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  1. #1
    Forum Regular Woochifer's Avatar
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    Directv and Viacom Blackout Ends - Impact TBD

    Another week, another TV carriage dispute. Viacom and Directv reached an agreement today, and their carriage dispute that started last Monday has ended. Most articles I'm reading indicate that Viacom basically caved in after previously demanding a reported 30% increase in carriage fees and that Directv add the Epix pay channel to their lineup.

    As a Directv subscriber, the dispute with Viacom cut off 17 channels, including MTV, Comedy Central, and Nickelodeon. I found that I hardly missed any of them. My daughter watches Nick Jr, but we have so many of her favorite shows stored on the DVR that it hardly mattered.

    Given that most carriage disputes are resolved without any program interruptions (and nearly all of the rest are put to bed very shortly), the 11-day service interruption between Viacom and Directv revealed some interesting themes.

    1) Viewers have options and will exercise them.
    Directv accounts for 20% of Viacom's subscriber base, and the mostly-sagging ratings for their networks took about a 20% hit. For Nick viewers, they seamlessly migrated over to competing channels, as ratings for Disney, Hub, and Sprout had large spikes.

    http://www.nytimes.com/2012/07/19/bu...ogramming.html

    2) Holding cable/satellite viewers hostage isn't enough. Screwing with streaming viewers is the new thermonuclear weapon.
    In a rather brazen middle-fingered move, Viacom decided to try pressuring Directv by not only blacking out the channels on Directv's system, but by also removing all free web-streaming access to those channels. Compared to others, Viacom has been aggressive with allowing free access to video clips and full episodes on the web. But, once they blacked out Directv, Viacom also cut off all free web access (subscribers to Hulu Plus still had access). With that move, they managed to piss off more than just Directv's subscribers, but cord cutters as well. Anyone sitting on the fence wound up siding with Directv. Viacom eventually had to back down and resume free streaming for The Daily Show and Colbert Report.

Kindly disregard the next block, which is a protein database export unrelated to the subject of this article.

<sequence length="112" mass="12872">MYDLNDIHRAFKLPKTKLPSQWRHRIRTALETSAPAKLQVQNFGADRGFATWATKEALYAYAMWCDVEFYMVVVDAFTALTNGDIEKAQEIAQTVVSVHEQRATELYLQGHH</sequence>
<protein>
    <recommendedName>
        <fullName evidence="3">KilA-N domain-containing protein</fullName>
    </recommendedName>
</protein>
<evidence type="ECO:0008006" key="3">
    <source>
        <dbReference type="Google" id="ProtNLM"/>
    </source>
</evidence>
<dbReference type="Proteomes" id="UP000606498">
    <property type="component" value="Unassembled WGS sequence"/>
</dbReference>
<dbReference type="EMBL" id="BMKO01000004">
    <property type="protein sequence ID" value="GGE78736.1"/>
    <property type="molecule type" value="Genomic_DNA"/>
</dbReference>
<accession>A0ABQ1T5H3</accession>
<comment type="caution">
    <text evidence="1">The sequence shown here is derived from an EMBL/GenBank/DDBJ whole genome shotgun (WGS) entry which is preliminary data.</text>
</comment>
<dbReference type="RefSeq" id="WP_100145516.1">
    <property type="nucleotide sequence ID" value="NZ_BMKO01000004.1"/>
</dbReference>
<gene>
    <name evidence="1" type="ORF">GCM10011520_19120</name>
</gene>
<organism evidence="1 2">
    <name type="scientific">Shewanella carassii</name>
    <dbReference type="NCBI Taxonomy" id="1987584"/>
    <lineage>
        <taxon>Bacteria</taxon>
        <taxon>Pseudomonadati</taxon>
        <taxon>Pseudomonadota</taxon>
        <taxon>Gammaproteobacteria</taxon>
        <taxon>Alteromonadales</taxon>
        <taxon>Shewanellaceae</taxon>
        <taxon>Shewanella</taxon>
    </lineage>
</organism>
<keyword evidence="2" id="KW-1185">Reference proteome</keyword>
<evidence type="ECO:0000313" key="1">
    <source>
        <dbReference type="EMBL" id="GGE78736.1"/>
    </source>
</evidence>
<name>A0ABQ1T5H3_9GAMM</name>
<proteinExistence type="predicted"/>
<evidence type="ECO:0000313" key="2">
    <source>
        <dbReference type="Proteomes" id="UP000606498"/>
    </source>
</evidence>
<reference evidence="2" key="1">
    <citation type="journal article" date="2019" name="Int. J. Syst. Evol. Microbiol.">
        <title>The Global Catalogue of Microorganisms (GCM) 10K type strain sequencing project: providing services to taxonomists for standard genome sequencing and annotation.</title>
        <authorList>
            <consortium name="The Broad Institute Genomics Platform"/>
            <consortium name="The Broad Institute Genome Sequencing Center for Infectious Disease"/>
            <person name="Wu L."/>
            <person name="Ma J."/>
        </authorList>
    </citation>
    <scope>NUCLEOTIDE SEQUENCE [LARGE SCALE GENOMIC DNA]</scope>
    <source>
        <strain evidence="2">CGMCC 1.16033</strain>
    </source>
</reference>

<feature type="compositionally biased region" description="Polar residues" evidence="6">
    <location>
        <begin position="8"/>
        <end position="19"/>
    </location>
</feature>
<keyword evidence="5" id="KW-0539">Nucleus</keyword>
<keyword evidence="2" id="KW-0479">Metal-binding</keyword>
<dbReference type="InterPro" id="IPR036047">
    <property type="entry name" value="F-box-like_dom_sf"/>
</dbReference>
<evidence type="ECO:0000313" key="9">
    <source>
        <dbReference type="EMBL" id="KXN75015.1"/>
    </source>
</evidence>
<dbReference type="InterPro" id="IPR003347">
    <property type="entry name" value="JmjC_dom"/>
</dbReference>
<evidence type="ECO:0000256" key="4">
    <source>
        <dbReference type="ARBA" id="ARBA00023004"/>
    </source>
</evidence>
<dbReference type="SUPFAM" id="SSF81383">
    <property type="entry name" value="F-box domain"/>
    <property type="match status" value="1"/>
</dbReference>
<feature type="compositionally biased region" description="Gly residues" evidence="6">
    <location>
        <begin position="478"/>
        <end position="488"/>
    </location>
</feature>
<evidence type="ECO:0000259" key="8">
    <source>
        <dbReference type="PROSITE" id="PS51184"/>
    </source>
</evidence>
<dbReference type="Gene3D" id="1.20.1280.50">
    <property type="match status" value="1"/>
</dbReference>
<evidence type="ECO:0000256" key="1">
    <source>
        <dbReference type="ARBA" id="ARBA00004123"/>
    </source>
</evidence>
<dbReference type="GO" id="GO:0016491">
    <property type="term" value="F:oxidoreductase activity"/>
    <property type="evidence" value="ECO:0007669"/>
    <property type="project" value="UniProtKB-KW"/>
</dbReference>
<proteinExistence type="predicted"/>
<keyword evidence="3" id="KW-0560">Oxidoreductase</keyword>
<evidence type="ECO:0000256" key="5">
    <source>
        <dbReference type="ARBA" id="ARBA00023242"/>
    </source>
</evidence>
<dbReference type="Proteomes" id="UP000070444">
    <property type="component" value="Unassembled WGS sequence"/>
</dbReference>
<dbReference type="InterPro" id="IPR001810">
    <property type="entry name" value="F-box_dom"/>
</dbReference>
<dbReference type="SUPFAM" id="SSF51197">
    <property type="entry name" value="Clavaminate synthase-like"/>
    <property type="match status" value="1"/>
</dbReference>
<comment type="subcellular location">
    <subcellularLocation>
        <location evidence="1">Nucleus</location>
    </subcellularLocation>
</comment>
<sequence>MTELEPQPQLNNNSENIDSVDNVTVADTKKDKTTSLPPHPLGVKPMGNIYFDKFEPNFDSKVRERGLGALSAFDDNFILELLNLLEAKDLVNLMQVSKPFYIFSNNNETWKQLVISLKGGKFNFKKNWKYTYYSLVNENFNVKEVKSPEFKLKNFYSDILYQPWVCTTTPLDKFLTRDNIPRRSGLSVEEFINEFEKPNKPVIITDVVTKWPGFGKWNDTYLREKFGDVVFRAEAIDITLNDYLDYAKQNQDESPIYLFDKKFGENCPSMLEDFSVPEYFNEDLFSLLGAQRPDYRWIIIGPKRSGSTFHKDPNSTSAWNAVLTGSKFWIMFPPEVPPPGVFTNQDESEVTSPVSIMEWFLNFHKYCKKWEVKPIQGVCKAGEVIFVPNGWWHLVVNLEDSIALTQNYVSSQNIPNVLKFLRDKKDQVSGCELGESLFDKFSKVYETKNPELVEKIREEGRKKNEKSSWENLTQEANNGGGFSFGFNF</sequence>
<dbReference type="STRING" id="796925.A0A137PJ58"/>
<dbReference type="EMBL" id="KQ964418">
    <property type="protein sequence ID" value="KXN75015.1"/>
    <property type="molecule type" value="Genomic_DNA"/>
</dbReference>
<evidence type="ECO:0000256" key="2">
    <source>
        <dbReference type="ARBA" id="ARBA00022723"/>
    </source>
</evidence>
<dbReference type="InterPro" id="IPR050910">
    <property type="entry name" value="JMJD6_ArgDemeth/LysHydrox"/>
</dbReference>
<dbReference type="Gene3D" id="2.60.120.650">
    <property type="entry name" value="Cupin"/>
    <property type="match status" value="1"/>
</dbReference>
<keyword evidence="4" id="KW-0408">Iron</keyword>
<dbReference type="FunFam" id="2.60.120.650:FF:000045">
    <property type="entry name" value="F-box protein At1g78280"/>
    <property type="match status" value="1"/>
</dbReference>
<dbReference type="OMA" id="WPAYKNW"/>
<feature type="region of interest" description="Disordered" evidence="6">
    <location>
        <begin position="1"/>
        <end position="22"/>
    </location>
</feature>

Viacom pulls “The Daily Show” offline as a result of contract dispute | Ars Technica

    But, in future carriage disputes, I can see the online video streaming increasingly used as a potential weapon against the carriers by program providers. Viacom backed off this time, but a more determined player with considerably more leverage (e.g., Comcast/Universal, News Corporation/Fox, or ABC/Disney) could try a similar strategy of blacking out their free web streams if they want to ratchet up the pressure on a carrier.

    3) Live and local content is king
    An interesting take from the LA Times is that Viacom wound up screwing itself in this dispute when they separated from CBS back in 2009. Huge short-term gain, but potentially a long-term loss as they lost considerable leverage in the process.

    The combined carriage fee that Directv pays Viacom is about $2 per subscriber for 17 channels. ABC/Disney gets ~$4.50 per subscriber for the ESPN channels alone. The difference is that ESPN content is live, and therefore more valuable. And another trend that we have seen over the last couple of years is the major broadcast networks using their local affiliate programming as a weapon during carriage negotiations.